Even though much of the focus is on diplomacy, WikiLeaks is far more than just a phenomenon for government. Banks and other companies are clearly in WikiLeaks’ sights, and they expect that the impact of disclosures could be equally a devastating. As WikiLeaks founder Julian Assange told Forbes, “in the struggle between open and honest companies and dishonest and closed companies, we’re creating a tremendous reputational tax on the unethical companies.”
One of the potential next targets is the banking industry. WikiLeaks told The Times in December that it has masses of information from a major US bank and “if its management is [not] operating in a responsive way there will be resignations.” Bank of America is reportedly the target, and the New York Times reported that the bank has a team of up to 20 people preparing to manage a potential crisis.
What types of information could be damaging? Banking consultant Bert Ely told the Charlotte Observer that, for example, “WikiLeaks could reveal information on a range of issues, from executives’ actions during the Merrill Lynch acquisition to who is using the company jet. One of the more damaging disclosures would be evidence of securities law violations that can trigger lawsuits from shareholders and bring out the class-action bar.” Other analysts note that evidence of criminal behaviour or a conspiracy to defraud could likely have a significant impact.
The likelihood of leaks, even in Asia, could be higher than expected. Staff are already sharing unexpected information about their personal lives, and sharing information about their company could be equally easy. As CIO magazine noted, since employees’ “consumer experience and work experience is massive and growing, people are pushing for new ways to communicate, collaborate, and share information. They will go outside corporate networks to set up their own social networks for collaborating with each other,” or use “consumer web services for email, instant messaging, shipping files to each other, sharing documents, and storage.” Disclosure of information about sensitive people with an account at a bank, potential corruption in landing contracts or rogue actions like those in Singapore that led to the collapse of Barings more than a decade ago could be devastating.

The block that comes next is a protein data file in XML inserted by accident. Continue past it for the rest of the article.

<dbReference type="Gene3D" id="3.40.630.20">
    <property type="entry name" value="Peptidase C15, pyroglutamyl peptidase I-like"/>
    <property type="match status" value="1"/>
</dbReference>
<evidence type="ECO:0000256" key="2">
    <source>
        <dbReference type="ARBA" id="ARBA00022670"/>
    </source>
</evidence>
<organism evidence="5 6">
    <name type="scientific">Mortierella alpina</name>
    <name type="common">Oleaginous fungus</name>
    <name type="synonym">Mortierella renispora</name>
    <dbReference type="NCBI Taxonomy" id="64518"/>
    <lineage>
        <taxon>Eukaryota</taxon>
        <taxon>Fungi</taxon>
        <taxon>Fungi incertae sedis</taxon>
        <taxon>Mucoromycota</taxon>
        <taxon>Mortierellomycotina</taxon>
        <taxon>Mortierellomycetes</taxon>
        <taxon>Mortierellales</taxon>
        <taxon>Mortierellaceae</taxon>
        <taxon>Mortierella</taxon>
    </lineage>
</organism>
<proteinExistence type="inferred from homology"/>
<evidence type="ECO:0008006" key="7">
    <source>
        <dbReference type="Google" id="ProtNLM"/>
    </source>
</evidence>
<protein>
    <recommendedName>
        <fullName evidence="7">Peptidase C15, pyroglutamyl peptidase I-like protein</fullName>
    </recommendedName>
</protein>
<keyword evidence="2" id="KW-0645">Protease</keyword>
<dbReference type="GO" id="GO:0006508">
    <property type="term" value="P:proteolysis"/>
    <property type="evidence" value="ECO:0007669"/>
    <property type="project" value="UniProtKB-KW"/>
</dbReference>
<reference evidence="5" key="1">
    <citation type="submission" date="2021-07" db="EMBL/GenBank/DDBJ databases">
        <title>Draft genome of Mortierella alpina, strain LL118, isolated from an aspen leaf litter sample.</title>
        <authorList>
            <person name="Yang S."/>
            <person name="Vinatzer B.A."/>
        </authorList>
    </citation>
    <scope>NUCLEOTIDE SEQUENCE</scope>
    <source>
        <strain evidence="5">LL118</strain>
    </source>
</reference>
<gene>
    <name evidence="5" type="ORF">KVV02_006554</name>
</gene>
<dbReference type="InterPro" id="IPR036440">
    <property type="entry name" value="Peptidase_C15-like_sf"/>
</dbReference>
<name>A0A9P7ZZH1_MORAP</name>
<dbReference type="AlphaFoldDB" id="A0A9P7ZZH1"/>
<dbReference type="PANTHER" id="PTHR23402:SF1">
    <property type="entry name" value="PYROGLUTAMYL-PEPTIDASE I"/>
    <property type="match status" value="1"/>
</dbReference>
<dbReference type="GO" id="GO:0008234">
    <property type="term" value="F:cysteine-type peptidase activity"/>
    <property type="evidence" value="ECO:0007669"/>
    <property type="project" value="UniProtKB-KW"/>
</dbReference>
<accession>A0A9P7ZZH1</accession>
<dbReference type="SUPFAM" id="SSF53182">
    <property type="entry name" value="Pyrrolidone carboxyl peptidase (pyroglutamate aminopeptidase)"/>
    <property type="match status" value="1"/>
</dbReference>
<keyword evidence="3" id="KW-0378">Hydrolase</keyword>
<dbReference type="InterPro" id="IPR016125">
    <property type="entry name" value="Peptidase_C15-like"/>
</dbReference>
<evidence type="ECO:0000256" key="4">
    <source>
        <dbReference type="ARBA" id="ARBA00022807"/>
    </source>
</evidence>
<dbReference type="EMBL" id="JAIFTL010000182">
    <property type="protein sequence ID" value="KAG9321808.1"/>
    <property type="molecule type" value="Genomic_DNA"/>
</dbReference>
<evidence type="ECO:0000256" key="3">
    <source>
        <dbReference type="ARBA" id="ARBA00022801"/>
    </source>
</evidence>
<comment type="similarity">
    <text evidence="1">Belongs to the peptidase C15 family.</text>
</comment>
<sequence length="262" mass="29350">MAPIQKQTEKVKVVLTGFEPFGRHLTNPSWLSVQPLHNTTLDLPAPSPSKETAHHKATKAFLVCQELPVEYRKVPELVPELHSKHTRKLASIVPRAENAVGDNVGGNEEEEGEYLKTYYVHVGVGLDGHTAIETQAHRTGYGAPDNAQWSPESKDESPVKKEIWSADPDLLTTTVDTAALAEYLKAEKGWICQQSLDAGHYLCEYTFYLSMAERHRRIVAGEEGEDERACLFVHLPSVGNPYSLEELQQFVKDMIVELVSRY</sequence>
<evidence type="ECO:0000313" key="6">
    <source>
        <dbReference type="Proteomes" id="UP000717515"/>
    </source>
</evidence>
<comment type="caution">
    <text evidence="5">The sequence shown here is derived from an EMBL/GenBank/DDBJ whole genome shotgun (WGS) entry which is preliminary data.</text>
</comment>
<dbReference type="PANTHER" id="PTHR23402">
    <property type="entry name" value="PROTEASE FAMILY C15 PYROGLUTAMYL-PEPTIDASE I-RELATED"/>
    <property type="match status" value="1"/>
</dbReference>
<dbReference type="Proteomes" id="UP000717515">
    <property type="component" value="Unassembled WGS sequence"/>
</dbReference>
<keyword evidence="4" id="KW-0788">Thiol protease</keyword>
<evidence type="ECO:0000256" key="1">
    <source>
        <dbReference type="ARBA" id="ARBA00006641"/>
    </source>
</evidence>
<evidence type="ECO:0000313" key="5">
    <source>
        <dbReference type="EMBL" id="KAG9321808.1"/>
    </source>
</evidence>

The key, then, is to figure out how to protect data from being leaked.
One part of the solution is employee education. Companies can develop strong internal reporting systems about improper behaviour and an effective whistleblower programme so employees don’t feel they need to go to WikiLeaks or a similar organisation in the first place. Planning an effective crisis media strategy in advance is also important.
A second is compliance processes. As CIO Magazine also observed, companies are not only “concerned about trade secrets and confidential information, they must operate in a highly regulated world. It’s up to the company to put the right security and compliance processes in place to ensure that it does not run afoul of regulations or compromise its sensitive information.”
And another facet is technology. Security managers can start by classifying data according to how sensitive it is and restrict access on a need-to-know basis. Then, McAfee’s John Dasher says, solutions such as Data Loss Prevention (DLP) technology “can block attempted USB thumb drive use, or send up alarm flares when an otherwise ‘normal,’ authorised user suddenly copies hundreds of megabytes of sensitive information to their laptop in preparation for a hasty defection to a competitor or sharing with the likes of a WikiLeaks.” These and other similar technical solutions abound.
In an age of increasingly accessible data, fully preventing loss has become even more difficult. While data security may have looked like business as usual in the past, WikiLeaks has ramped up the need for security to an even higher level and given it a far higher priority. Smart companies will likely step up to the plate faster to ensure that data is secure.
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